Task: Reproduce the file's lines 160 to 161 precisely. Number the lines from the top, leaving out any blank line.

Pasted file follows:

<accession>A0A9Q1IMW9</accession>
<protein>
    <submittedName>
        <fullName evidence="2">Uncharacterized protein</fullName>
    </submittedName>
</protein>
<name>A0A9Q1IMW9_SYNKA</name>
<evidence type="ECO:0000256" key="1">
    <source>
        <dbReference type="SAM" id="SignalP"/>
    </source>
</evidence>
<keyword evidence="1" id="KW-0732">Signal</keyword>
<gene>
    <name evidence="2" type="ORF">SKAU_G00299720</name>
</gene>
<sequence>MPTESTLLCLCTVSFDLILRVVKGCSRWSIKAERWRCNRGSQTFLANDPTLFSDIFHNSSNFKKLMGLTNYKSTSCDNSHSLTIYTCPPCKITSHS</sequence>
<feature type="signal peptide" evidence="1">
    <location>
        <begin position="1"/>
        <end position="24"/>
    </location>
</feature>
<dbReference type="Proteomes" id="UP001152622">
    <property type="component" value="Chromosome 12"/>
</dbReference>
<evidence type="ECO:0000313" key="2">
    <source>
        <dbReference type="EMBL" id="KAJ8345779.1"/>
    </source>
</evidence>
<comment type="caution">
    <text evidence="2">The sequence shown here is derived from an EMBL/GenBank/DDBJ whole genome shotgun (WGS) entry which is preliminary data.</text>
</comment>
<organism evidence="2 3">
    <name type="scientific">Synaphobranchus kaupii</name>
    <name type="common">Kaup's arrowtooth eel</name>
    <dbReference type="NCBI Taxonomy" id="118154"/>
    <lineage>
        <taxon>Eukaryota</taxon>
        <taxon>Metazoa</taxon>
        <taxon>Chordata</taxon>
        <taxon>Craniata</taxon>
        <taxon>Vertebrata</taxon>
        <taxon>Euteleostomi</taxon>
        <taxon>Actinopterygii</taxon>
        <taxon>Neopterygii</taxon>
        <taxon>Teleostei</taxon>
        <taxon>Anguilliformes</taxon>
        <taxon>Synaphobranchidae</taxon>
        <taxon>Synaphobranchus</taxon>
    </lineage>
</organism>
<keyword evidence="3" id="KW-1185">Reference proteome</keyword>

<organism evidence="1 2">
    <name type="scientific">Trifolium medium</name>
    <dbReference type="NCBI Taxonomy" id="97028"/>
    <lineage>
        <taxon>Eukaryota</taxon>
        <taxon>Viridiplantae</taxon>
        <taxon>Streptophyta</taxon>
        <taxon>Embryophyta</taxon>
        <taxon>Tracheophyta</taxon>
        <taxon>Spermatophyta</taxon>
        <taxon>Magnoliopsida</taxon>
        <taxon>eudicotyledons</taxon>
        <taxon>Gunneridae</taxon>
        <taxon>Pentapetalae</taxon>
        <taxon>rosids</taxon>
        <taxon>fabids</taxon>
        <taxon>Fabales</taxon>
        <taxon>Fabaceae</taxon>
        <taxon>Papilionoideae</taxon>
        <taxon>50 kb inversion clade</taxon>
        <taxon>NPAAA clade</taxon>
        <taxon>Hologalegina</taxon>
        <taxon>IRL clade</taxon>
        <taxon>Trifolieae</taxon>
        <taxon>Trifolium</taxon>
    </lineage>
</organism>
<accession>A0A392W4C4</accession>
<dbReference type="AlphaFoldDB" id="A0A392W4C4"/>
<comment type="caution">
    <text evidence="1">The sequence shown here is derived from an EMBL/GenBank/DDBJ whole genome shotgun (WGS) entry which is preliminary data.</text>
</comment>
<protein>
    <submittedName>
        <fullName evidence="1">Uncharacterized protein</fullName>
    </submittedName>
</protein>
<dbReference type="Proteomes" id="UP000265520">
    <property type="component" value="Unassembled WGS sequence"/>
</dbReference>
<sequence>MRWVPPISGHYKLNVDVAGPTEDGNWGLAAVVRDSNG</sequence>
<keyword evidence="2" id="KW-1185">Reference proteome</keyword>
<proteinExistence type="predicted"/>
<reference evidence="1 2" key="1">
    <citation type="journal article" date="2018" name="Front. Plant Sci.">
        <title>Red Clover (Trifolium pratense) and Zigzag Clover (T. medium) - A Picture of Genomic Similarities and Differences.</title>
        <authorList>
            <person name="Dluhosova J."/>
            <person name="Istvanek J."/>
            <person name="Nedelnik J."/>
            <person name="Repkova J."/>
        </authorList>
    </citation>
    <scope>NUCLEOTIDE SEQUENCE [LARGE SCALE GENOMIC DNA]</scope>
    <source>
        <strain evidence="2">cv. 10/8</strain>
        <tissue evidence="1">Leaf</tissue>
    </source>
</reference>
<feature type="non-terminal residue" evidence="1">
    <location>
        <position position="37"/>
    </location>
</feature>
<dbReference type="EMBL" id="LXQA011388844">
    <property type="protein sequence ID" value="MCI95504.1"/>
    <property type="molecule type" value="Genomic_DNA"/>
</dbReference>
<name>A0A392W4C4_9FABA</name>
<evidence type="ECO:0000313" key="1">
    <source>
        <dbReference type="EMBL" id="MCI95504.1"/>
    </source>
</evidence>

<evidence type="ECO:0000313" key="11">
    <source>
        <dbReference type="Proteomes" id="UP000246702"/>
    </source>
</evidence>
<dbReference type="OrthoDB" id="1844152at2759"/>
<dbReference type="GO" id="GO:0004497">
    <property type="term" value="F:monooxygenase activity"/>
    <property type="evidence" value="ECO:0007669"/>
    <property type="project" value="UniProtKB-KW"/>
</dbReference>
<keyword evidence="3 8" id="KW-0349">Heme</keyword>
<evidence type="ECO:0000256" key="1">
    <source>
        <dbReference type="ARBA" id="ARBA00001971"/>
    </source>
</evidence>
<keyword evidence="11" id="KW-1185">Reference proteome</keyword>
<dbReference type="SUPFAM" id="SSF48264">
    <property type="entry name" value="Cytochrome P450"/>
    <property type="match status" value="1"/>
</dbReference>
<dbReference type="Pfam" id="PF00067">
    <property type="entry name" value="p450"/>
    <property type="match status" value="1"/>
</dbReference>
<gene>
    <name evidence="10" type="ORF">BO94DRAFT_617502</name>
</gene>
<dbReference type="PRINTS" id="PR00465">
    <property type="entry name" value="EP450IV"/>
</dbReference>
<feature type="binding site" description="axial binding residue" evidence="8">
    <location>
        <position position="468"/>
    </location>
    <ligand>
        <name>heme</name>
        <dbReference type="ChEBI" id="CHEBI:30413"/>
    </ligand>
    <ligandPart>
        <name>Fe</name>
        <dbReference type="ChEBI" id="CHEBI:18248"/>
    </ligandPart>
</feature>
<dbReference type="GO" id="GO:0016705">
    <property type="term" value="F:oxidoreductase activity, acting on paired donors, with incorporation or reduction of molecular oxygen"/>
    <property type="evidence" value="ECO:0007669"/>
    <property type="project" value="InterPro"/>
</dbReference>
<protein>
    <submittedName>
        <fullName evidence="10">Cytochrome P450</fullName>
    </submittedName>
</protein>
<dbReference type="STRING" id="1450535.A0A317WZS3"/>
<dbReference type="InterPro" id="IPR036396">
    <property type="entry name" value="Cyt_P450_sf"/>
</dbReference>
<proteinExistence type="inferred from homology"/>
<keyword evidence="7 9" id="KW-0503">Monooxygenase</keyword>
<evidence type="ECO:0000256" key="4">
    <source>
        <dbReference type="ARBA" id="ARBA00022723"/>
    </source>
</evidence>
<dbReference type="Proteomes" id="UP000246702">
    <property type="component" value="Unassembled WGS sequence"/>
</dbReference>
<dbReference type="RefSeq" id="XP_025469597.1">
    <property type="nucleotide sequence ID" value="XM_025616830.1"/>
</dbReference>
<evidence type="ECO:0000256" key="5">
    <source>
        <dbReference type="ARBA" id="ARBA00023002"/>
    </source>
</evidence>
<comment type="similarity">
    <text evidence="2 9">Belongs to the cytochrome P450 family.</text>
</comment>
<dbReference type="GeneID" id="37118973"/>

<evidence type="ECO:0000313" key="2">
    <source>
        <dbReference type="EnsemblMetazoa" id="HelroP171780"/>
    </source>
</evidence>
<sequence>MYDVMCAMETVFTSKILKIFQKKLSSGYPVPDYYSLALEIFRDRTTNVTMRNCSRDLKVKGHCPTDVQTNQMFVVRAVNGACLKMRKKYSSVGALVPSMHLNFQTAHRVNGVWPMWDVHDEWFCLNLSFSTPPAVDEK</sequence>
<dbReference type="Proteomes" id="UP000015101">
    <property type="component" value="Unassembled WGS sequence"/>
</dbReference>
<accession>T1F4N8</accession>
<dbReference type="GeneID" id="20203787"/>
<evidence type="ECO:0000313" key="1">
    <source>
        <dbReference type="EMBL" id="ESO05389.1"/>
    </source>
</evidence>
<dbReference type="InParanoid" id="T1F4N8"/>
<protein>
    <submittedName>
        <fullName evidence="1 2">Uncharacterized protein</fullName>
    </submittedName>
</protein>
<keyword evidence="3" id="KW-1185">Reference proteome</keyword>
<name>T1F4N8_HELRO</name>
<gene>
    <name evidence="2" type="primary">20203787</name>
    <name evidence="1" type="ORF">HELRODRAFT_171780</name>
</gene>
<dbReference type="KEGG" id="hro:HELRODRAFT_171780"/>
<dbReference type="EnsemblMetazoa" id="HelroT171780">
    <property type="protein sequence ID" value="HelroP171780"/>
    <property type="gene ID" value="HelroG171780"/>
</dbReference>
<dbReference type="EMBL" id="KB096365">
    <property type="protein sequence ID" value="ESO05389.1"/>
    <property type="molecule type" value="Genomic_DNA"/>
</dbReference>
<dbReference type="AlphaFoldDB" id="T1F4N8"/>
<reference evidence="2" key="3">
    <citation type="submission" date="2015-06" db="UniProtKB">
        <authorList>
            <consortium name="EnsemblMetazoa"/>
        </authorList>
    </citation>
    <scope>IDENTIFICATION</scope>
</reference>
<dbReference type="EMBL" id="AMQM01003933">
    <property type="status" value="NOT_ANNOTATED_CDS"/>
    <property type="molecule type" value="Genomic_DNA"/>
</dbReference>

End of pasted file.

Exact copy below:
</dbReference>
<feature type="binding site" description="axial binding residue" evidence="8">